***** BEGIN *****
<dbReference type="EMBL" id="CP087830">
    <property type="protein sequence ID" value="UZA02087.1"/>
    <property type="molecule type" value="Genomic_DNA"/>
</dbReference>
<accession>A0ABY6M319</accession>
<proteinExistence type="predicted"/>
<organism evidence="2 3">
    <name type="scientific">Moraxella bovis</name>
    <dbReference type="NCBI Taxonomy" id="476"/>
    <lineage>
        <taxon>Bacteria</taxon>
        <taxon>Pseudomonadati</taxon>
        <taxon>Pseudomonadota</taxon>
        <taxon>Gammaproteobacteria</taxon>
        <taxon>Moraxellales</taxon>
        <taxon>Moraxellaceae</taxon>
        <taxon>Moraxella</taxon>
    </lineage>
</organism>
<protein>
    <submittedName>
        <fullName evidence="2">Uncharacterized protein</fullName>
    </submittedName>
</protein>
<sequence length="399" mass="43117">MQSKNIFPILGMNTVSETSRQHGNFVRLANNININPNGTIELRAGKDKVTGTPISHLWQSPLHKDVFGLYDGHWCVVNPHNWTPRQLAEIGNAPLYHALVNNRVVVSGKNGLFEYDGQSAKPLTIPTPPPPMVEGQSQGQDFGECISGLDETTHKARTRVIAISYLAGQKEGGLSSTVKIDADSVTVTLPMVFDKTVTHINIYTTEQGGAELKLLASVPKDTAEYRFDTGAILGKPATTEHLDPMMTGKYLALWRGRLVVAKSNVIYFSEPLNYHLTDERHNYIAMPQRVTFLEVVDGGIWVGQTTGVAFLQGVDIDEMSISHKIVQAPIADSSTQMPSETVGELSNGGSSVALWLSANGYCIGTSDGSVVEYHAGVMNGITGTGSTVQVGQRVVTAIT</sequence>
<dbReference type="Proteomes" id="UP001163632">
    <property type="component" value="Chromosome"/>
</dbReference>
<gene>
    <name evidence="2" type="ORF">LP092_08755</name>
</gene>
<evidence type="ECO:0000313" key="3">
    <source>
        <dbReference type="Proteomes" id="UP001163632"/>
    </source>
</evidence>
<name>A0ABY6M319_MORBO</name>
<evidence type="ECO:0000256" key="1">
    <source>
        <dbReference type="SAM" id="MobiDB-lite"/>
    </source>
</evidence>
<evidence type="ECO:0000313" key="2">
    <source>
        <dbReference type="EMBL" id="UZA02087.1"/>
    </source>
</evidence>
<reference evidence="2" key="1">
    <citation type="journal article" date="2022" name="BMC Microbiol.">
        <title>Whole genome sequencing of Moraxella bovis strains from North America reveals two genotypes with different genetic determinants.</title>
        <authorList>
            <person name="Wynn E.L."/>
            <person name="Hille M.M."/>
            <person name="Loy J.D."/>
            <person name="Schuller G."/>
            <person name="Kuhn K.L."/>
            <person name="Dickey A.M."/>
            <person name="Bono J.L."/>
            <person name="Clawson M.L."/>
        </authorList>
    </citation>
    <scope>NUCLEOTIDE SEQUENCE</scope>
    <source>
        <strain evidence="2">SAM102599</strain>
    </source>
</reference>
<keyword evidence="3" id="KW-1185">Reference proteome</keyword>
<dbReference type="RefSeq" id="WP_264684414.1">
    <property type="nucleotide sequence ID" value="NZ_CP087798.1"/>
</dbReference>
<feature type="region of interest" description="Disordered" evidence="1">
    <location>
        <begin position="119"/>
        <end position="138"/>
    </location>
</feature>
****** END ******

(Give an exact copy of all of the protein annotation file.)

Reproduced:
<dbReference type="EMBL" id="CP087830">
    <property type="protein sequence ID" value="UZA02087.1"/>
    <property type="molecule type" value="Genomic_DNA"/>
</dbReference>
<accession>A0ABY6M319</accession>
<proteinExistence type="predicted"/>
<organism evidence="2 3">
    <name type="scientific">Moraxella bovis</name>
    <dbReference type="NCBI Taxonomy" id="476"/>
    <lineage>
        <taxon>Bacteria</taxon>
        <taxon>Pseudomonadati</taxon>
        <taxon>Pseudomonadota</taxon>
        <taxon>Gammaproteobacteria</taxon>
        <taxon>Moraxellales</taxon>
        <taxon>Moraxellaceae</taxon>
        <taxon>Moraxella</taxon>
    </lineage>
</organism>
<protein>
    <submittedName>
        <fullName evidence="2">Uncharacterized protein</fullName>
    </submittedName>
</protein>
<sequence length="399" mass="43117">MQSKNIFPILGMNTVSETSRQHGNFVRLANNININPNGTIELRAGKDKVTGTPISHLWQSPLHKDVFGLYDGHWCVVNPHNWTPRQLAEIGNAPLYHALVNNRVVVSGKNGLFEYDGQSAKPLTIPTPPPPMVEGQSQGQDFGECISGLDETTHKARTRVIAISYLAGQKEGGLSSTVKIDADSVTVTLPMVFDKTVTHINIYTTEQGGAELKLLASVPKDTAEYRFDTGAILGKPATTEHLDPMMTGKYLALWRGRLVVAKSNVIYFSEPLNYHLTDERHNYIAMPQRVTFLEVVDGGIWVGQTTGVAFLQGVDIDEMSISHKIVQAPIADSSTQMPSETVGELSNGGSSVALWLSANGYCIGTSDGSVVEYHAGVMNGITGTGSTVQVGQRVVTAIT</sequence>
<dbReference type="Proteomes" id="UP001163632">
    <property type="component" value="Chromosome"/>
</dbReference>
<gene>
    <name evidence="2" type="ORF">LP092_08755</name>
</gene>
<evidence type="ECO:0000313" key="3">
    <source>
        <dbReference type="Proteomes" id="UP001163632"/>
    </source>
</evidence>
<name>A0ABY6M319_MORBO</name>
<evidence type="ECO:0000256" key="1">
    <source>
        <dbReference type="SAM" id="MobiDB-lite"/>
    </source>
</evidence>
<evidence type="ECO:0000313" key="2">
    <source>
        <dbReference type="EMBL" id="UZA02087.1"/>
    </source>
</evidence>
<reference evidence="2" key="1">
    <citation type="journal article" date="2022" name="BMC Microbiol.">
        <title>Whole genome sequencing of Moraxella bovis strains from North America reveals two genotypes with different genetic determinants.</title>
        <authorList>
            <person name="Wynn E.L."/>
            <person name="Hille M.M."/>
            <person name="Loy J.D."/>
            <person name="Schuller G."/>
            <person name="Kuhn K.L."/>
            <person name="Dickey A.M."/>
            <person name="Bono J.L."/>
            <person name="Clawson M.L."/>
        </authorList>
    </citation>
    <scope>NUCLEOTIDE SEQUENCE</scope>
    <source>
        <strain evidence="2">SAM102599</strain>
    </source>
</reference>
<keyword evidence="3" id="KW-1185">Reference proteome</keyword>
<dbReference type="RefSeq" id="WP_264684414.1">
    <property type="nucleotide sequence ID" value="NZ_CP087798.1"/>
</dbReference>
<feature type="region of interest" description="Disordered" evidence="1">
    <location>
        <begin position="119"/>
        <end position="138"/>
    </location>
</feature>